Friday, July 26, 2013

Ramadan in Nablus

On a rather scorching hot Tuesday afternoon, four women from all over the world decided to take a visit to Nablus in the West Bank. These four ladies, all very different brought some interesting cards to the table. We all study together at the Hebrew University, coming everyday to absorb Hebrew slowly but surely. Our common language is Hebrew, but we were a surprising little group. One from England, fluent in Spanish. One American-Russian, fluent in both. A Frenchie, who also speaks English, Italian and Spanish, and myself, an American with Arabic and Turkish.

After heading down on the new Jerusalem light rail to Damascus Gate, we ventured towards the little Palestinian bus station that takes you anywhere in the West Bank. After pushing our way to the get in the line, fighting grandmas who were trying to take us down, we finally made it on the bus to Ramallah, our first stop. We crossed through the Qalandia checkpoint, depressing as always, and shuttled up the hills to reach the central bus station (the last stop) in Ramallah. There, we waited to hop on a bus that would take us to Nablus. This bus was rather large, and we shuffled on, clearly being the only foreigners on the entire bus. We sat quietly, taking in the stunning landscape of terraced hills, beautiful white-washed villas, lambs wandering the fields, and villages popping up in each valley, decorated by a community mosque, it's minaret peeking up above the hills. It is also possible to see some of the settlements, which stand out as not belonging with the rest of the landscape.

views of the hills of Nablus
I turned around to ask someone behind me how long it'd be before we would reach Nablus and was sucked into a conversation with the two men behind me. They were very curious about where we were from and who we supported politically. They were very enthusiastic about Russians, expressing how the Russians have helped the Palestinian cause for years. Before this trip, I didn't know that Russian support would emit such an emotional response from so many.

We reached Nablus about an hour later, and stopped off in the city center. The sun was preparing to make its descent, and the streets were filled with energy, anticipating the hour which they could finally break fast and eat. We wandered into a few different stores to ask about prices back to Jerusalem and also to inquire about some good restaurants. I was pleasantly surprised upon meeting several people from Nablus. They were the MOST welcoming people. They asked about us and our families, introduced us to their families, promised that they were our personal contacts now in Nablus, invited us to a meal in their homes and even introduced us to their children. We were welcomed with open arms and could not have felt more accepted. They pointed us in the direction of the old market and encouraged us to come back and have tea with them.

the clocktower
The streets in Nablus highlight the views of the surrounding hills and the terraced houses. We made it to the old city,slowly and sweetly taking in smells of baking sweets, the sounds of the streets and the stunning views of the landscape. We sauntered by an old Turkish bath (which was sadly closed for the day), and found ourselves at the central mosque and church tower.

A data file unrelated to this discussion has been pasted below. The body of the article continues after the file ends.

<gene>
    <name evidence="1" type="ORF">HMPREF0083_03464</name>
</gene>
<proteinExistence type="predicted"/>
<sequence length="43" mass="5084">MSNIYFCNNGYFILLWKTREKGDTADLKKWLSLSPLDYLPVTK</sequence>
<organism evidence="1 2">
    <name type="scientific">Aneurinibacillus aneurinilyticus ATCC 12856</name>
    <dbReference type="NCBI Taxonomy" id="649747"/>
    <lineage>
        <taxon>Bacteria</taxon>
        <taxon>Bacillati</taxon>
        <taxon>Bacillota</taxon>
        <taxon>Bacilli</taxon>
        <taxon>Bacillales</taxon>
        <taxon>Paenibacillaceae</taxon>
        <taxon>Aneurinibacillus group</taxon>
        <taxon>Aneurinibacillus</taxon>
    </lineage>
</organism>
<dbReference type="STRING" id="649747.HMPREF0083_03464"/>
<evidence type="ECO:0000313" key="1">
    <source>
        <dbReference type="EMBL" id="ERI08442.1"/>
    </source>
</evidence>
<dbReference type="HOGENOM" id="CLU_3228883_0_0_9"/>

When we entered in the mosque, we immediately entered the woman's quarters, which were off to the side, not even touching the regular mosque. It was quite strange to me, never had I seen a woman's quarter so isolated from the rest of the mosque. What was actually quite sad was the amount of propaganda inside the women's quarter. There were pictures of "appropriate Muslim clothing" which showed women in naqab's (full length dress) and pictures comparing stylish women to rotten candy. I was so bothered by this, I asked my boss for the NGO who explained to me that this was quite unusual, and we pondered about the Salafi presence in the West Bank, apparently it is something that is gaining influence in some areas. Besides that downside, the mosque was beautiful, its top dome painted in a stunning teal green shade.

ladies eyelashes: a sweet dessert 
Luckily, the best was yet to come. We stumbled upon the BEST kunefe shop in all of the West Bank, called Al-Aqsa Kunefe. Alas, we arrived and they were completely sold out! So with sad faces, we ventured to the next best bakery shop, Damascus sweets, where the gentlemen working there were so happy to help us, and even gave us a tray of the dessert they call ladies eyelashes, filled with fresh cream and smothered in a sugar syrup. One of these babies is enough dessert for a week. Sugar literally oozes into your mouth when you take a bit, followed by a hit of a smoothy cream.

We made many friends along the way, all of whom invited us to break fast with them. Being short on time (*we had to return to Jerusalem that night because we had school the next day) we had to sadly decline, as many of these meals and parties last all night long. We instead broke fast at a restaurant called Al-Khamees . We endured a three hour, several course meal, including breaking the fast with dates and the traditional carob juice, accompanied with cola, water, Arab coffee and of course, nargilah. The night ended sadly, as none of us wanted to leave. We hopped on a shared taxi back to the border, wishing we could stay all night long. We completed our trip by going through the Qalandia border by foot. It was a quite scary experience, and unnerving. Sitting in a holding cell and waiting for people to buzz us into the gate to be checked for security made me understand what many people go through every day. There was tension, and we were all uncomfortable with the whole process. It was an odd end to a glorious day!

1 comment:

  1. You are an amazing beautiful woman Sarah! Keep writing and I look forward to seeing you when you are back... :-)


Search My Blog